It’s OK to burn the Bible!

The Old Man is talking nonsense again

The burning of religious texts, including the Al-Quran and the Bible, is allowed in specific instances, but not with bad intentions, said former Prime Minister Tun Dr Mahathir Mohamad. When asked his opinion if Perkasa president Datuk Ibrahim Ali’s Bible-burning call was seditious, Dr Mahathir said Muslims often burnt old and worn copies of the Al-Quran, but were forbidden from throwing it around or stepping on it.

“So, if Muslims have some document they are adverse to, they should not throw it on the ground and step on it. “It was not his intention to provoke people into clashes between Muslims and non-Muslims,” he said.

On Monday, the Attorney-General (AG) issued a statement saying that Ibrahim’s call to burn Malay-language Bibles did not fall within the definition of a seditious tendency as it was said to defend the Islamic religion.

(Source)

Ibrahim Ali did not call for burning the Bibles because he had high respect for the Christians or the Bible had worn out or he had some good intention somewhere up his buttocks. He in fact said this:-

Perkasa president Ibrahim Ali has called on Muslims to seize and burn copies of Bibles which contain the term “Allah” or other Arabic religious words.

And why he want to burn them?

The Pasir Mas MP insisted that it was the only way to stop non-Muslims from stirring the sensitivities and sentiments of the majority of population in the country.

(Source)

Now, let’s reverse the situation for a second and consider what would happened. Would the Muslims would have stood back and accept that it is in the defence of another religion? Still remember Pastor Terry Jones and how the whole reacted to his idiotic proposal to burn the Quran? Similar thing happens here and the perpetrator walks off scot-free on silly excuses and reasons.

Aaaacccchooo!


Trip

(A shot from my latest trip overseas – it was not so late and we just had a good dinner and we were on a tram, going back to our apartment. It has been an interesting trip and probably with the best first impression thus far this year. More of it later once I have recovered and put the details on writing)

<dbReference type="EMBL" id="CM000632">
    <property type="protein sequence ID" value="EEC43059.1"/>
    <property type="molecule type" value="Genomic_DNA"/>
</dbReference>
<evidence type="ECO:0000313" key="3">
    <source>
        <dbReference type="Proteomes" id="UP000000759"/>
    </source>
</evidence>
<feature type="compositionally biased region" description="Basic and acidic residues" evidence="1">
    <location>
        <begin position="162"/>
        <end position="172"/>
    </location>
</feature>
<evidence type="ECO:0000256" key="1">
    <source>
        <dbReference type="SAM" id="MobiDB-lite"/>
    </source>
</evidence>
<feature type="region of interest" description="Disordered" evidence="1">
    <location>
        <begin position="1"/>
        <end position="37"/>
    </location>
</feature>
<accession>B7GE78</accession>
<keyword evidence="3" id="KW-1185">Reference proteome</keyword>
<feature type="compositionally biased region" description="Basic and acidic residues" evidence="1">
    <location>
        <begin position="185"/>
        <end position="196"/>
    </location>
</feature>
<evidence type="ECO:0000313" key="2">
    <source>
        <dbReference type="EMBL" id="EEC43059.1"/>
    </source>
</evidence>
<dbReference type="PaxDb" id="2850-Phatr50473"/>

I don’t know why that it seems to happen every time I step out from the country. It could be the weather (yes blame it on the effect from global warming) or the food or my immune system in a very bad shape, I don’t know.

I just came back from another trip with a very stuffy nose – yes, I am breathing through my mouth now. I am going off for a few days for rest, far away from my projects and work (I will try to, anyway) and have plenty of bed rest, vitamin C and chicken soup to recover faster. I guess age is finally catching up on me and I need to slow down a bit. I need to accept that I no longer have the same endurance that I used to have 10-15 years ago and with my daughter in the picture, I need to take things slow and steady especially when I have another few trips overseas lined up until the end of this year.

Seriously 2014 has not been a good year for blogging (it has not been a good year for the aviation industry too) – I hardly be able to come up with a post at least once a week. Nowadays 2-3 weeks gap has been a norm. There is no lack of ideas or contents to write, I am pretty sure of it. But what is missing is the time to sit down and write type all these down and press the button to publish it.

There have been too many things happening in this world that in one way or another have moved us to think harder, be more compassionate to others and open our bloody mouth and act on it. The 2 MH tragedies, the slaughter that is happening in Gaza, Syria and Iraq and the various incidents that could easily trigger another World War 3.